A dark era in Filipino history comes to light in a social experiment.
The Philippine elections opened up a Pandora’s box of controversy.
The Philippine elections is just about wrapped up. And it was some kind of circus.
From corrupt candidates to one scandal after another to a potty-mouthed incoming president, it was only a matter of time before the world caught on to what was happening in the Philippines. Even comedian John Oliver decided to give his two cents on the situation.
However, one of the most powerful messages to come out of the elections came from a social experiment that cut to the core of many Filipinos.
It's a video made by the group Campaign Against the Return of the Marcoses to Malacañang (CARMMA for short). Basically, a guy named Bong Bong Marcos is very close to becoming vice president. If elected, he’d be one step away from Malacañang, the White House of the Philippines.
You see, Bong Bong is the son of Ferdinand Marcos, a former president and dictator famous for implementing martial law from 1972 to 1981. Essentially, martial law is when the military is given complete control of the government, rendering the executive, legislative, and judicial branches powerless. It’s usually imposed temporarily in times of calamity, but this man led the charge for nine whole years.
And while some may say it brought its fair share of good to the country, a group of millennials are about to learn the terrible price others had to pay.
The social experiment begins with an interviewer asking young voters about what happened during martial law.
That’s when the young voters start to rationalize its implementation in various ways, remembering all the lessons they learned in school growing up.
They talked about there being order...
...and how Marcos was really more like a loving parent.
They gushed at the glory of yesteryears.
Finally, the interviewer asked, "Are you in favor of martial law?"
That's when the tables were turned and the interviewers reveal who they really are — actual martial law victims.
After revealing themselves, the victims shared their stories of survival. And oh, are they powerful.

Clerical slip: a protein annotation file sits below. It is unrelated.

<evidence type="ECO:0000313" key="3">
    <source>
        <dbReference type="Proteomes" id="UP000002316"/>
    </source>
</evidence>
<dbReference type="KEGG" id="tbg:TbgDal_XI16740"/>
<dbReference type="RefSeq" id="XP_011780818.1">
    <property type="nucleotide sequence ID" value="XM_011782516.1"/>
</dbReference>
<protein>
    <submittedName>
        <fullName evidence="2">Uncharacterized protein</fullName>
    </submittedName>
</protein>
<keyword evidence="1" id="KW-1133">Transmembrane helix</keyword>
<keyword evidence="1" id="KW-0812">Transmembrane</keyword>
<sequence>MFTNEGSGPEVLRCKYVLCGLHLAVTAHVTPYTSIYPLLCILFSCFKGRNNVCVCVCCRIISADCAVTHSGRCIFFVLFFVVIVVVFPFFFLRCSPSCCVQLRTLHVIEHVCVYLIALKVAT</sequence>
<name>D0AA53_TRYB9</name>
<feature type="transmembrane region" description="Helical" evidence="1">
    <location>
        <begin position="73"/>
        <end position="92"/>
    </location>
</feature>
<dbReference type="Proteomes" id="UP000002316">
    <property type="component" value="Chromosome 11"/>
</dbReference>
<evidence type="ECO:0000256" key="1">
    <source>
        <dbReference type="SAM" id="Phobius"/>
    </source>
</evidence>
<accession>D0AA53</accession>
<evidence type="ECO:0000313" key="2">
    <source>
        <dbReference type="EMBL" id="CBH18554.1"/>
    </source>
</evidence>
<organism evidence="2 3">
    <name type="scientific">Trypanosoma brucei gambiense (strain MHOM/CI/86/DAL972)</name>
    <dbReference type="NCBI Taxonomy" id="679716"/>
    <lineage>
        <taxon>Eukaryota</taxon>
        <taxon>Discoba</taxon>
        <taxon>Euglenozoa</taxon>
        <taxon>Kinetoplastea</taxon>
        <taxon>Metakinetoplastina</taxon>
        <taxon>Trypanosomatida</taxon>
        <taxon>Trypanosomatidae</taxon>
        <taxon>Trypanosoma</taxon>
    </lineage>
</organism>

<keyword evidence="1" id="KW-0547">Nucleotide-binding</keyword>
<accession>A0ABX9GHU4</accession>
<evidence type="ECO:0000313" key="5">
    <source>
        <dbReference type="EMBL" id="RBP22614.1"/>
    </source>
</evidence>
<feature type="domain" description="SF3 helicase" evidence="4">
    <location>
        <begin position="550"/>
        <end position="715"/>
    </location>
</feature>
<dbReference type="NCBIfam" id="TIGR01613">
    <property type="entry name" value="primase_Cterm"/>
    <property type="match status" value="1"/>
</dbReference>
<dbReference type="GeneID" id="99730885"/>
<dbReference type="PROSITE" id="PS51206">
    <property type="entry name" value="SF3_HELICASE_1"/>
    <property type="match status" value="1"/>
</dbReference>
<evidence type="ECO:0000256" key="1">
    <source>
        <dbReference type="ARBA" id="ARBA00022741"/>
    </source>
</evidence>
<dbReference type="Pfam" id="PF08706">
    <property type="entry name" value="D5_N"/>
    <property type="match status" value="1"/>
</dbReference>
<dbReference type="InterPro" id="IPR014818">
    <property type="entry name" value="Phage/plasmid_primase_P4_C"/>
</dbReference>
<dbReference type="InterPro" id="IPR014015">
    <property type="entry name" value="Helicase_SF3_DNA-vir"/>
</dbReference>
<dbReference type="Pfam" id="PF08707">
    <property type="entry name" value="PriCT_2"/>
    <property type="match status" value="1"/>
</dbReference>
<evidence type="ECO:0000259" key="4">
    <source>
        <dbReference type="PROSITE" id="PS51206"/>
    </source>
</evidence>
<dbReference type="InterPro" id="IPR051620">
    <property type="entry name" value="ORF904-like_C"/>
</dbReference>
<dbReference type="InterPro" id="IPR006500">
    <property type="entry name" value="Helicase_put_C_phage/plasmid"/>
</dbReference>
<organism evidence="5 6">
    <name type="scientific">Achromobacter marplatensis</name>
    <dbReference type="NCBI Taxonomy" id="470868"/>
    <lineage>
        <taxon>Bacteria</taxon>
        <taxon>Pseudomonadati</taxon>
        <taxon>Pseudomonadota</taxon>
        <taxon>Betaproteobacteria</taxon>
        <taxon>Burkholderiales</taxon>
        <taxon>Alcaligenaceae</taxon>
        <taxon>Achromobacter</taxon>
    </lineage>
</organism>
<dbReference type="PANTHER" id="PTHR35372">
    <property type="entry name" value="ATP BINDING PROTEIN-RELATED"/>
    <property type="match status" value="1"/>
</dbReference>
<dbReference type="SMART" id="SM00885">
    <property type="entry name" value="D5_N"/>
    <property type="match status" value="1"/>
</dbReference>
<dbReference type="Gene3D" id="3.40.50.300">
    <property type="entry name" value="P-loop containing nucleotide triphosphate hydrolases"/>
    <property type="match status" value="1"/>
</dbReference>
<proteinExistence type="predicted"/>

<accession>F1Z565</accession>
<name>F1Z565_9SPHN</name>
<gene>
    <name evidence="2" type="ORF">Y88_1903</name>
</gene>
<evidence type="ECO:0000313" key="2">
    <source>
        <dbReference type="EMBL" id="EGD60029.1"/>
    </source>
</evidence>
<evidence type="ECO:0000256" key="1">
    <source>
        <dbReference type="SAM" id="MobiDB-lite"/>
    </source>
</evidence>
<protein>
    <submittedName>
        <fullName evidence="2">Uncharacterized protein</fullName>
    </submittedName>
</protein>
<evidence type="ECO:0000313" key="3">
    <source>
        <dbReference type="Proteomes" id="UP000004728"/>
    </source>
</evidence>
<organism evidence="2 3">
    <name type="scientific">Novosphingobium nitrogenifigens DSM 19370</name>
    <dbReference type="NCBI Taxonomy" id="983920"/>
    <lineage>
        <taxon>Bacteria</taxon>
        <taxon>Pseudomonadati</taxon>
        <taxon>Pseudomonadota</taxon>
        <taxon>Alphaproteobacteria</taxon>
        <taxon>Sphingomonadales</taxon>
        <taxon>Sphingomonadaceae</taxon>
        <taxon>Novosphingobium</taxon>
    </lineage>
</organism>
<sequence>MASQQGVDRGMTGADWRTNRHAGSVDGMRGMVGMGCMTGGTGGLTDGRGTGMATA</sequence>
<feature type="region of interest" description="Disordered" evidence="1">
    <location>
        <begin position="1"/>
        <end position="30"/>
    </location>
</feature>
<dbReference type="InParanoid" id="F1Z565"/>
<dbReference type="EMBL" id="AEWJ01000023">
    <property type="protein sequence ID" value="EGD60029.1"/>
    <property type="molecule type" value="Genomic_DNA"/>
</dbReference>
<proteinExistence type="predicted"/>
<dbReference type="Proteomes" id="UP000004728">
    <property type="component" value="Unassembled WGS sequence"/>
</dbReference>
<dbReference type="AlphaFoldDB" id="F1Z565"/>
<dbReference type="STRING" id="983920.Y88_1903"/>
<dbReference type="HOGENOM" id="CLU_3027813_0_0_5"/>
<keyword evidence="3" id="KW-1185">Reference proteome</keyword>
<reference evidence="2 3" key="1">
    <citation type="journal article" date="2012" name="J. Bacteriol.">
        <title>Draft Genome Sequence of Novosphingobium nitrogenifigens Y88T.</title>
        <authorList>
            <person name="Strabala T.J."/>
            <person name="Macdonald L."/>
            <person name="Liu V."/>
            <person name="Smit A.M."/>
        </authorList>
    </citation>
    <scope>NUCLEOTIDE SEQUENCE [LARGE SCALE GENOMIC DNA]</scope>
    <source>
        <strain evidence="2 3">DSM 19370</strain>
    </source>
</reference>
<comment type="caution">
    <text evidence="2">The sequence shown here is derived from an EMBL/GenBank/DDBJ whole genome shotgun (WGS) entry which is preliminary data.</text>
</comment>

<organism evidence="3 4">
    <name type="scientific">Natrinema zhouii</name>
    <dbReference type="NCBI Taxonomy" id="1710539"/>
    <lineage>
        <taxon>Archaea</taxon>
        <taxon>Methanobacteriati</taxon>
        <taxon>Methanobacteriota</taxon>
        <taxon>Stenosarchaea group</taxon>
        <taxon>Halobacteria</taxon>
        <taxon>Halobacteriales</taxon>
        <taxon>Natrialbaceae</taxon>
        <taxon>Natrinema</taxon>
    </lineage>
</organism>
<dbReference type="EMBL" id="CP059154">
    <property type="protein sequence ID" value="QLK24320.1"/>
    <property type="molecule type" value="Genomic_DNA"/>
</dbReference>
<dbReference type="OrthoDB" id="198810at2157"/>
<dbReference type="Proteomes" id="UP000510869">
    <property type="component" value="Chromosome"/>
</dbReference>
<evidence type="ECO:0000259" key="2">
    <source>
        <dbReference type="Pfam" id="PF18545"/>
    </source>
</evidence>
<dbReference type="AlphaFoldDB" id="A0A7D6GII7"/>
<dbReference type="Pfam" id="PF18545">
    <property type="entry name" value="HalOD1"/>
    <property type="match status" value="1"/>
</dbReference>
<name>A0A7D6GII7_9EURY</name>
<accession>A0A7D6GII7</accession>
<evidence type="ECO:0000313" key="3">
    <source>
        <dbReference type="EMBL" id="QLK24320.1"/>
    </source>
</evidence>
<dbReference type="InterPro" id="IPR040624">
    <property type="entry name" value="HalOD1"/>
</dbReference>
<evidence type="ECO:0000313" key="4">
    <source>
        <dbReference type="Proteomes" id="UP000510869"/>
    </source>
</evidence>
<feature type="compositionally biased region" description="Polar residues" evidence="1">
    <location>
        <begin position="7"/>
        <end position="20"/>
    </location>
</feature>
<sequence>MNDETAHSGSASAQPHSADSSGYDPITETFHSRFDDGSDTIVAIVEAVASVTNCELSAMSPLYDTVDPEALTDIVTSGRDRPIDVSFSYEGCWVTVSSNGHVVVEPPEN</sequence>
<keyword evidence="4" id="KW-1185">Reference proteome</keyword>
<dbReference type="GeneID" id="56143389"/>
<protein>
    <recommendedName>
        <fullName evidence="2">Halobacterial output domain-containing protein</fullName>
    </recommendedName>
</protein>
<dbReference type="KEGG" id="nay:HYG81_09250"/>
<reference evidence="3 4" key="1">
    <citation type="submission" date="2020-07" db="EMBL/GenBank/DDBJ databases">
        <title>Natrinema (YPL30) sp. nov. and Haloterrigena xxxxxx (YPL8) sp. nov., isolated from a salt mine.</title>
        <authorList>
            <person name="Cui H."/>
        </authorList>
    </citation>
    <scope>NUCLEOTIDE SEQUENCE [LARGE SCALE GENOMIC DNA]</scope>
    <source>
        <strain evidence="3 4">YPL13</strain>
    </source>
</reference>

(Trigger warning: Proceed with caution. Their stories are very graphic in nature.)
This man talked about a soldier that was literally drunk with power.
This woman shared what they did to her brother-in-law for three days.
This man reflected on how he was almost tortured to death by electrocution.
Others were violated in ways we wouldn’t even wish on our own worst enemy.
Needless to say, everyone was shocked. But a troubling truth was revealed.
These young people simply did not know all of this had happened.
And that’s only because they were never taught the truth.
Mind you, these are college students. Yet here they are, hearing the true history of their country for the very first time.
This may feel familiar to those of us who have learned aspects of our own nation's troubled history — a history much more complex than the "cowboys and Indians" narrative of our schoolyards. But learning the reality of our past can help us build a better future.
It is unacceptable for schools to only teach a version of the truth.
It’s like the saying goes, "Those who do not learn history are doomed to repeat it." And while these circumstances are very extreme, we can not be afraid to trust our youth with the most powerful weapon of all — knowledge.
If you think the Filipino education system should tell students the whole martial law story, you can sign this Change.org petition to help our friends in the Philippines. It’ll only take a minute, but it has the potential to correctly rewrite a country’s history and improve how they shape young minds forever.
Watch the full video below: